If you inquire wherefore has God planted desires in your natures that it is not in the power of creation to satisfy, I answer, that you might be led to seek satisfaction where it is to be found. There is much meaning, and merciful meaning too, in those Divine expostulations: “Ho, every one that thirsteth, come ye to the waters, and he that hath no money; come ye, buy and eat; yea, come, buy wine and milk without money, and without price. Wherefore do ye spend money for that which is not bread, and your labour for that which satisfieth not? Hearken diligently unto me, and eat ye that which is good, and let your soul delight itself in fatness. Incline your ear, and come unto me: hear, and your soul shall live, and I will make an everlasting covenant with you, even the sure mercies of David.” Again, “In the last day, that great day of the feast, Jesus stood and cried, saying, If any man thirst, let him come unto me and drink!” And again, “Thou sayest, I am rich, and increased with goods, and have need of nothing; and knowest not that thou art wretched, and miserable, and poor, and blind, and naked. I counsel thee to buy of me gold tried in the fire, that thou mayest be rich; and white raiment, that thou mayest be clothed, and that the shame of thy nakedness do not appear; and anoint thine eyes with eye-salve, that thou mayest see.”

A fourth question I would recommend is this: Will the course I am in do to die with? If it will, pursue it with all your might; but first be well satisfied that it will. There is no way of answering this question but by comparing your character with the word of God. There you will find our Lord declaring to his disciples, “Except ye repent, ye shall all likewise perish.—Except ye be converted, and become as little children, ye shall in no wise enter into the kingdom of heaven.” And again, “Except a man be born again, he cannot see the kingdom of God.” Do you understand these things by experience? Did you ever seriously think about them? They are subjects of no little importance. Some men, and even some preachers, may tell you that all this signifies nothing more than your being baptized, or, at most, living a sober, regular life; but it is at your peril to believe them against the solemn declarations of Christ. Nicodemus, a master in Israel, was ignorant of these things. Other teachers now may be the same; and if blind themselves, no wonder that they lead others equally blind till both fall into the ditch. But as you value your souls, remember who it is that has said, “Ye must be born again.”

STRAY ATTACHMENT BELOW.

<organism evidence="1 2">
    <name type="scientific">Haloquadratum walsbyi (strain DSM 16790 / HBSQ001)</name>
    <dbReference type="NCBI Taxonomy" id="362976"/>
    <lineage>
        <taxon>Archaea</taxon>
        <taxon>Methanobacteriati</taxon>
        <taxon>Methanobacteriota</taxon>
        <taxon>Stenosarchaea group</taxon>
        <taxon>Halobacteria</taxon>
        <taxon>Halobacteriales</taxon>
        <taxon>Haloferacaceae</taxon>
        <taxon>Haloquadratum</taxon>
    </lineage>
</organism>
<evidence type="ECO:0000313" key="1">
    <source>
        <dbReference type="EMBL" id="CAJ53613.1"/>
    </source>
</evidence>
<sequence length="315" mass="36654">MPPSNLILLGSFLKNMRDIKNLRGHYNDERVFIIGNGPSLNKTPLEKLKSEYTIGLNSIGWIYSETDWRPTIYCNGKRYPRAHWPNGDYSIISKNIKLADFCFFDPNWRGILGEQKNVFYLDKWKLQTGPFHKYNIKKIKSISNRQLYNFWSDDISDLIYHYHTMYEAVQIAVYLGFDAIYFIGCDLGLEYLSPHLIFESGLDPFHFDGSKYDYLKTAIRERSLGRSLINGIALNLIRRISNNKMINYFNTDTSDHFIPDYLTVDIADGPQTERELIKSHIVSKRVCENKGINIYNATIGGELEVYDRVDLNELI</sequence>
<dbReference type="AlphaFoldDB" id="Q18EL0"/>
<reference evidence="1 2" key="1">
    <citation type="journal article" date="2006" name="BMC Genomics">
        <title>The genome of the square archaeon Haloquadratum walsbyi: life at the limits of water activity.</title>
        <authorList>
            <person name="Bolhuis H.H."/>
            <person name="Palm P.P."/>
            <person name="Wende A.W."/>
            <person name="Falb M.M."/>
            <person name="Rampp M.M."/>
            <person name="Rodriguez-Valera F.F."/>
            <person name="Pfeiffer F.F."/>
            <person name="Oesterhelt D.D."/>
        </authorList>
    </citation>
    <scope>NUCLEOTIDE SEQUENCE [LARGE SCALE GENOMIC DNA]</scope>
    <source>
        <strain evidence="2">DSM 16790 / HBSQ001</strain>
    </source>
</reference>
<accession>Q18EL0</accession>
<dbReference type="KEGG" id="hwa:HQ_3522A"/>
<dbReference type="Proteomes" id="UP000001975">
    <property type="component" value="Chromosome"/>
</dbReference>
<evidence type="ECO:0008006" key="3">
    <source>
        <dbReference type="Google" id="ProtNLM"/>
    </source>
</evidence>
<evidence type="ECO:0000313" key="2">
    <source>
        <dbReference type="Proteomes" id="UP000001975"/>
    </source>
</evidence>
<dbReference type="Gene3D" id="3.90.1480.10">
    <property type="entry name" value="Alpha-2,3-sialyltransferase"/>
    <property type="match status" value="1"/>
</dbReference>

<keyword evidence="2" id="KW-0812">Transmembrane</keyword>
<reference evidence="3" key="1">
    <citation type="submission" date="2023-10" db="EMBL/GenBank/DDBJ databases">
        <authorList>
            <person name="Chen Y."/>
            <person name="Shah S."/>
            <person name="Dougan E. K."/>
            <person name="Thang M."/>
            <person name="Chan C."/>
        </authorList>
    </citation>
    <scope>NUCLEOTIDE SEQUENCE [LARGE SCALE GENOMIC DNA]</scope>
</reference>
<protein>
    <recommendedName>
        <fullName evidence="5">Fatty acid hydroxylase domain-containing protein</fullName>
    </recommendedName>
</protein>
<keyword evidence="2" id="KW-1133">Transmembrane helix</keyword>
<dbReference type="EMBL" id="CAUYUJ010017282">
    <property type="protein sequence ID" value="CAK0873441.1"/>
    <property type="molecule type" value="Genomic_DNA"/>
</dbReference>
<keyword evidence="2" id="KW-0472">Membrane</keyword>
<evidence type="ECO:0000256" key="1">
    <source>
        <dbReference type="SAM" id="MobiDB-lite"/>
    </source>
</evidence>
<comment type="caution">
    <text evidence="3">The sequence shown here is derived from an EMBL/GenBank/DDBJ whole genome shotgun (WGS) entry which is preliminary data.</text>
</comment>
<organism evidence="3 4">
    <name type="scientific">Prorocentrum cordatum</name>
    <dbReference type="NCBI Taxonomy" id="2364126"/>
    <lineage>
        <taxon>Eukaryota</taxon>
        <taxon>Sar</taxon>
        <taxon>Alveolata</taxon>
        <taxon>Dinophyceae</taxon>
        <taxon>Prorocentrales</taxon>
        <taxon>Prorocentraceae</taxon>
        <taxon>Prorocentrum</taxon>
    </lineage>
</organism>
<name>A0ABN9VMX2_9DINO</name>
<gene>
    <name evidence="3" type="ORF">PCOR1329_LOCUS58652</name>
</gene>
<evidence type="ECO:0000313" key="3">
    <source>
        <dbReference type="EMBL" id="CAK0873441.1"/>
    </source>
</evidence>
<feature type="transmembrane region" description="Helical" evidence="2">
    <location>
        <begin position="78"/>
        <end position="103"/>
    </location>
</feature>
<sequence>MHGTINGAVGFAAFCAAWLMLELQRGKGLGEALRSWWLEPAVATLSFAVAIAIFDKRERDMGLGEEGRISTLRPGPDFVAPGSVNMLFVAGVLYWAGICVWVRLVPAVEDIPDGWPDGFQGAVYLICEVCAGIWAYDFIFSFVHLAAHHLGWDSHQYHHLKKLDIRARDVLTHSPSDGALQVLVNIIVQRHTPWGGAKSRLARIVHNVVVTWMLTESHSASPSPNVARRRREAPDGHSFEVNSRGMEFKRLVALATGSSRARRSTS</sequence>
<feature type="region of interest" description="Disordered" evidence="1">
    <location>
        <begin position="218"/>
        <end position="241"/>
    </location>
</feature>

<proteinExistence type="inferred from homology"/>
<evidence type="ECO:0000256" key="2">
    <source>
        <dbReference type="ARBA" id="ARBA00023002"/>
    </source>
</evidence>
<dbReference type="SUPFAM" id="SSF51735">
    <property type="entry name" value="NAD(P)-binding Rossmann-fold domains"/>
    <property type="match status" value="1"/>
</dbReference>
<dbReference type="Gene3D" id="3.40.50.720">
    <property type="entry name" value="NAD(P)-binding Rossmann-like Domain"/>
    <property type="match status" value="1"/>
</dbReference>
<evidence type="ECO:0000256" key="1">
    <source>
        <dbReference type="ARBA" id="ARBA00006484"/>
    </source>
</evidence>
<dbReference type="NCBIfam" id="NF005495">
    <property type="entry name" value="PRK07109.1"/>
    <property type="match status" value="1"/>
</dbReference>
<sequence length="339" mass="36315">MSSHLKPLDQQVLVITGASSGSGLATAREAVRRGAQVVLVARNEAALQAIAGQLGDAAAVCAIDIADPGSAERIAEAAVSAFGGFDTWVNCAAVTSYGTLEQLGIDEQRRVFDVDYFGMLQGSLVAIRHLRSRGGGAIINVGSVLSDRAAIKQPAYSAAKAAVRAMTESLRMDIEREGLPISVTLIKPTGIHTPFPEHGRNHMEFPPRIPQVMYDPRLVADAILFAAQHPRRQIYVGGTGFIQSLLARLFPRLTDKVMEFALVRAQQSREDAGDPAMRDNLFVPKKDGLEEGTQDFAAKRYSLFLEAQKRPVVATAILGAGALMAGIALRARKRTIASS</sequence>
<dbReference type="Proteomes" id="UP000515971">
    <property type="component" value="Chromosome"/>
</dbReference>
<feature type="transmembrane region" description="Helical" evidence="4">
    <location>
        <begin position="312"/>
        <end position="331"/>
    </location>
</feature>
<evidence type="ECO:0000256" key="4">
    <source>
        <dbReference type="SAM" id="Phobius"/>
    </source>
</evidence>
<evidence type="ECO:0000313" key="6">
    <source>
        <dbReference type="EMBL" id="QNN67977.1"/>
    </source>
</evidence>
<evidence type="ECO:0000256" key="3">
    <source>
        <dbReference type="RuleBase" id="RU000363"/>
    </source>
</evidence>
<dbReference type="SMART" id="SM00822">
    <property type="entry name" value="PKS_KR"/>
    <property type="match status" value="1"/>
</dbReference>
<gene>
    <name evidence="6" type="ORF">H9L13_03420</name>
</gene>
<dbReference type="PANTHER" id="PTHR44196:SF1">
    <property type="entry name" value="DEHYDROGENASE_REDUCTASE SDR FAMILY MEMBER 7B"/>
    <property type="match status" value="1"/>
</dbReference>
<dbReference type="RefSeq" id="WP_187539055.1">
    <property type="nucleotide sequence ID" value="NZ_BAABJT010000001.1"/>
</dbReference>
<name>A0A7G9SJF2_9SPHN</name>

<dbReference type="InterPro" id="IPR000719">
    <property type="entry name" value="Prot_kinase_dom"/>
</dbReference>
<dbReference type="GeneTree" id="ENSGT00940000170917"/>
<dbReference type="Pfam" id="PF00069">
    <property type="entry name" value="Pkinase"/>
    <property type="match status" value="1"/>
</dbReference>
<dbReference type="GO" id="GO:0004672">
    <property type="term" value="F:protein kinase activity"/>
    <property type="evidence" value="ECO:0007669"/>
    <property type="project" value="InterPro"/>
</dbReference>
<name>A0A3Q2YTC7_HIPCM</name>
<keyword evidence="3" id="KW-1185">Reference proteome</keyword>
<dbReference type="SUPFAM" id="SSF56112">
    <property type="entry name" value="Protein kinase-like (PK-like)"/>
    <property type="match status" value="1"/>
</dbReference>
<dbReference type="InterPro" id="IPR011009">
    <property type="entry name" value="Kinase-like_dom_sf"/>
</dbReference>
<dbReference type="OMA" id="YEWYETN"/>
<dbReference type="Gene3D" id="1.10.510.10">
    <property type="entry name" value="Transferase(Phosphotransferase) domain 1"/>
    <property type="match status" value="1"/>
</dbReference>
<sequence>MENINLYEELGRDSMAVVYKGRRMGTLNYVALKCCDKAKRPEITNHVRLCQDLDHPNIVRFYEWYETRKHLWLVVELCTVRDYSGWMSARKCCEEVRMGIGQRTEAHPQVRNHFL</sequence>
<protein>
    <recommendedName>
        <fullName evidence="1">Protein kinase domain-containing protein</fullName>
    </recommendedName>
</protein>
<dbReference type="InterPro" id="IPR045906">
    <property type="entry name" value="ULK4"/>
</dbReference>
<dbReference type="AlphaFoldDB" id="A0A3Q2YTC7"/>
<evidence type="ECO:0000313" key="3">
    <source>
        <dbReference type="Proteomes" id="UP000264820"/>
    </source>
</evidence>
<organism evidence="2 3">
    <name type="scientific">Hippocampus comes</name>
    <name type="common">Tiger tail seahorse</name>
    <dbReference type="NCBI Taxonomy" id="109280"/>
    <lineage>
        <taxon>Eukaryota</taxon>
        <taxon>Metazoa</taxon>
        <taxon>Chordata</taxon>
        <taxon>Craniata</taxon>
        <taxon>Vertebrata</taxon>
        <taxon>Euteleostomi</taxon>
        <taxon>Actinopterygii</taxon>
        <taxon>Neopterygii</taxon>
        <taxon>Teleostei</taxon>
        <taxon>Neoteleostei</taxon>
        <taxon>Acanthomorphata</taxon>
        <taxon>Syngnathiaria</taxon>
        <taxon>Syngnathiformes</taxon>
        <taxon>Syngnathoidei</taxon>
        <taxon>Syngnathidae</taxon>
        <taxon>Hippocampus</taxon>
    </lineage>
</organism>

If you have never experienced this change, you are at present strangers to yourselves, to God, to Christ, and to the way of life: exposed to the curse of Almighty God; and, dying in your present state, must perish for ever

One question more let me recommend, and I will conclude this part of the subject: If I should die in an unconverted state, and perish for ever, can I endure the wrath of an offended God? If you can, why then let every man help his neighbour, and every one say to his brother, Be of good courage, laugh at death, set judgment at defiance, and make a jest of an hereafter.… but if not, pause and think.…

Who can forbear remarking the cowardice of wicked men? how, even in this world, these bold spirits are cut down with a little affliction! Those who trifle most with hell, and whose lips are so full of damnation that it becomes in their mouths a mere matter of bravado, how do they sink under the first touch of God’s indignation! Gaal and his company could eat and drink and curse Abimelech at a distance; but when Abimelech draws near, lo! they are covered with dismay.

O profane character! can thine hands be strong, and thine heart endure, in the day that he shall deal with thee? If you cannot tell how to endure the sufferings of life, what will you do in the hour of death? How, especially, will you grapple with the bitter pains of eternal death? “If thou hast run with the footmen, and they have wearied thee, how wilt thou contend with horses? and if in the land of peace wherein thou trustedst they wearied thee, how wilt thou do in the swellings of Jordan?” Such, or nearly such, my hearers, will be your own reflections, if upon your bed you commune with your own hearts to any good purpose.

Fuller, A. G. (1988). “Solitary Reflections,” Sermon XI. The Complete Works of Andrew Fuller: Memoirs, Sermons, Etc. (J. Belcher, Ed.; Vol. 1, pp. 222–225). Sprinkle Publications.

By |May 19th, 2023|Categories: Andrew Fuller Friday, Blog|

About the Author: